Connect with us

Noob Solar USB Circuit Help

Discussion in 'General Electronics Discussion' started by Jake., Jun 25, 2013.

Scroll to continue with content
  1. Jake.


    Jun 23, 2013
    This is my first circuit and I need help.
    My plan is to use a 5 volt solar panel, drop the power down and charge AA's, and step it up again to charge a USB.

    The diodes i'm using are "1N4001" diodes with the 0.5v voltage drop.
    The USB output is a step up regulator seen here:
    The USB output takes anything from 1v and amps it up to 5 volts (I Volt metered it and it works).

    After a good long charge on the AAs, I plug in the charger for my phone (or any other usb device) and it registers as charging, but looses power. Even when trying it in the sun.

    I think it has something to do with not enough current, so I also made (not seen in the picture) a input powered directly off of another usb with a couple diodes. My devices still say they are charging, but loose charge.

    I am a complete noob with this stuff, if anyone could help, that would be great. I already invested more than I wanted to with this project and I would like to make it work.

    If more info is needed, let me know.

    Thank you,
  2. (*steve*)

    (*steve*) ¡sǝpodᴉʇuɐ ǝɥʇ ɹɐǝɥd Moderator

    Jan 21, 2010
    Well, that's going to give you about 1.8V to your USB. That's a lot less than 5V.

    Also there's not a lot preventing the AA cells from being overcharged (the three diodes in a row aren't going to do it)
  3. Jake.


    Jun 23, 2013
    the USB module I have amps up the volts to 5 volts. the link to it is included in the description.


    it would have been nice if you had supplied a clickable link, so I didnt have to type that whole flamin' thing in

    The AAs are rechargeable, any suggestion how to keep them from overcharging?

    Also, any ideas how to get the circuit working or do you think i need more current? if so how?
    Last edited by a moderator: Jun 25, 2013
  4. (*steve*)

    (*steve*) ¡sǝpodᴉʇuɐ ǝɥʇ ɹɐǝɥd Moderator

    Jan 21, 2010
    OK, sorry, I misread what you were doing.

    What type of batteries do you have? You really need the appropriate chantrger for them.

    If you used Li cells (LiFePO4 are the safest) then you can probably connect a charger to the solar panel output. The 3.3 to 4.2V you get from them would be ideal to drive the module you have.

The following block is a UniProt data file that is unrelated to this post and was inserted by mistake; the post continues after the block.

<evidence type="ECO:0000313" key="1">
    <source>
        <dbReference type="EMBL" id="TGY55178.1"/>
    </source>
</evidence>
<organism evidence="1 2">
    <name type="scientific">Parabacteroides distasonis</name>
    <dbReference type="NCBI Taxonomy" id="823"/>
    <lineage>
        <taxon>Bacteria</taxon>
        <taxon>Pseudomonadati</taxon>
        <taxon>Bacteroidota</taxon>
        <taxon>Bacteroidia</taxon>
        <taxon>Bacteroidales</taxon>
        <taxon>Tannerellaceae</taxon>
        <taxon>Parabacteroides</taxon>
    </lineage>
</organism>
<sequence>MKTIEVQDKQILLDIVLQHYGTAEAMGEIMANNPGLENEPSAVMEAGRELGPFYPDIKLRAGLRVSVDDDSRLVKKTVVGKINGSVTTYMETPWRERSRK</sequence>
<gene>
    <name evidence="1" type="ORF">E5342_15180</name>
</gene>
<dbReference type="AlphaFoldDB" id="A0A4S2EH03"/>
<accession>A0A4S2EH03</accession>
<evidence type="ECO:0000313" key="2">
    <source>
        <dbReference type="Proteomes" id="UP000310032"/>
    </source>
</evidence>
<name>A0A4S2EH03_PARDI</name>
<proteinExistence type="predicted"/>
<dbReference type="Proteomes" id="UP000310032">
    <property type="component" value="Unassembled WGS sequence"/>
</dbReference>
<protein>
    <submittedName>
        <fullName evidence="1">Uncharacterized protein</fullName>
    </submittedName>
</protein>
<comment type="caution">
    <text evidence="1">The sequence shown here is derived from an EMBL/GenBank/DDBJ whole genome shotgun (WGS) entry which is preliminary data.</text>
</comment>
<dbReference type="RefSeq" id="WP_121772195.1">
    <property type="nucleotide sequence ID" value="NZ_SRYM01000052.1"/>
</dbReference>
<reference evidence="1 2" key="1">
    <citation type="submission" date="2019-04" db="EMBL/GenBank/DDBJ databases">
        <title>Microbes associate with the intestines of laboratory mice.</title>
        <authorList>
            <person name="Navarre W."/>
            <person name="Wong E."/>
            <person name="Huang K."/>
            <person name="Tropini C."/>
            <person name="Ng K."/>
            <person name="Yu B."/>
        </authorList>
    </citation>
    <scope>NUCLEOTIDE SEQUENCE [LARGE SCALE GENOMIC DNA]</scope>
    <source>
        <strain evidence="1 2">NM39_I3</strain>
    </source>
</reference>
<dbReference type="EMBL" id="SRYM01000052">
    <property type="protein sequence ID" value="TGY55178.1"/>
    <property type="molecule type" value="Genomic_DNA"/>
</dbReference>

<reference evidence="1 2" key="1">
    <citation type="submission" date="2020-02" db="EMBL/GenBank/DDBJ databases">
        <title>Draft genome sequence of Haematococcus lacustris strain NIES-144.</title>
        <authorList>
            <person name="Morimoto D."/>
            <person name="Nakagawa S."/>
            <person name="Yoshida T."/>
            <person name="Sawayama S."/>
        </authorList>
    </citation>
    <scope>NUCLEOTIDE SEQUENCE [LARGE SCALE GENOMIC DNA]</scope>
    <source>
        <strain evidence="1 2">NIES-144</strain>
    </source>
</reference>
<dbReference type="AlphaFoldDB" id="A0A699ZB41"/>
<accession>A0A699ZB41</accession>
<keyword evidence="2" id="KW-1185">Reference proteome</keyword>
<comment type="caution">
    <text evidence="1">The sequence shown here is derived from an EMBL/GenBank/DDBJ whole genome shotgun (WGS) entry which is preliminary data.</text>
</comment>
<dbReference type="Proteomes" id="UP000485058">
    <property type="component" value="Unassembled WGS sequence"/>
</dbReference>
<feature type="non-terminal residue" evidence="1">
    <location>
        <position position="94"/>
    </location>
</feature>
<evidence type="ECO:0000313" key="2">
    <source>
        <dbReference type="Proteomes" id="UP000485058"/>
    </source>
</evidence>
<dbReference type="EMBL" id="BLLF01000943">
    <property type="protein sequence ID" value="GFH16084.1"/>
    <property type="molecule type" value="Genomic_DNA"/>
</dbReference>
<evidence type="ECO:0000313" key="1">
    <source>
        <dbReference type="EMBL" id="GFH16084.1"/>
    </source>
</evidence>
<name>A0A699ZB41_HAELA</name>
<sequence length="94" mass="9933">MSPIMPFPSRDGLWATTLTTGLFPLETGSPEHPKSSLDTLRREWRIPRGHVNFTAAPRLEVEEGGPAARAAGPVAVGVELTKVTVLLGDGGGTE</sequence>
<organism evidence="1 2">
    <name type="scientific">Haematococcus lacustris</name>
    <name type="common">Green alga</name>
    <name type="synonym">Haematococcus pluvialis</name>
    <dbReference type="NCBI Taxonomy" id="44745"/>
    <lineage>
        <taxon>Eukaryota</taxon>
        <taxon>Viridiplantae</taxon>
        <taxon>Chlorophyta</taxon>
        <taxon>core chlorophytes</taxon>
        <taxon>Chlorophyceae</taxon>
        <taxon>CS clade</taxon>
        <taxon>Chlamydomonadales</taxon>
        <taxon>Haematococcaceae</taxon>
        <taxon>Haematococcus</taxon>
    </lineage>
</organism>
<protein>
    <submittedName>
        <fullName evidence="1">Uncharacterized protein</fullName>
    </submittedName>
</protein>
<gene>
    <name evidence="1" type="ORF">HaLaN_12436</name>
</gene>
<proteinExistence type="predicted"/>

In addition, you don't waste power with all those series diodes.

    Oh the diode before the USB module is not (or should not) be required.
  5. Jake.


    Jun 23, 2013
    I'm using AA NiMh cells. I'm not sure how safe those are but do I need a charge controller for those?

    If I were to get the batteries you suggested, would I need to get a separate charge controller or is it included with the battery?


    What do you think about this battery?

    If i'm right, I wouldn't need a special charger as long as 4.2 - 3.7 volts go into it?

    Thanks again
    Last edited: Jun 25, 2013
  6. (*steve*)

    (*steve*) ¡sǝpodᴉʇuɐ ǝɥʇ ɹɐǝɥd Moderator

    Jan 21, 2010
    *ALL* batteries require a special charger! The only exception is for very slow trickle charging of lead acid batteries.

    For a LiIon battery, failing to provide the correct charging (and discharging) regime will result in a permanently dead battery at best and a very nasty fire with possible explosions at worst.

    In this case, you could probably get away with a cheap LiIon charger that plugs into a USB socket (there's bazillions available from China for a couple of bucks). Your Solar panel could probably plug straight into them, although I'd probably place a 5.6V zener diode across the solar panel to limit the maximum voltage.

    The charger will limit the current that can flow to the battery, so a few judiciously placed diodes would allow any excess current to pass to your USB module bypassing the batteries.
Ask a Question
Want to reply to this thread or ask your own question?
You'll need to choose a username for the site, which only take a couple of moments (here). After that, you can post your question and our members will help you out.
Electronics Point Logo
Continue to site
Quote of the day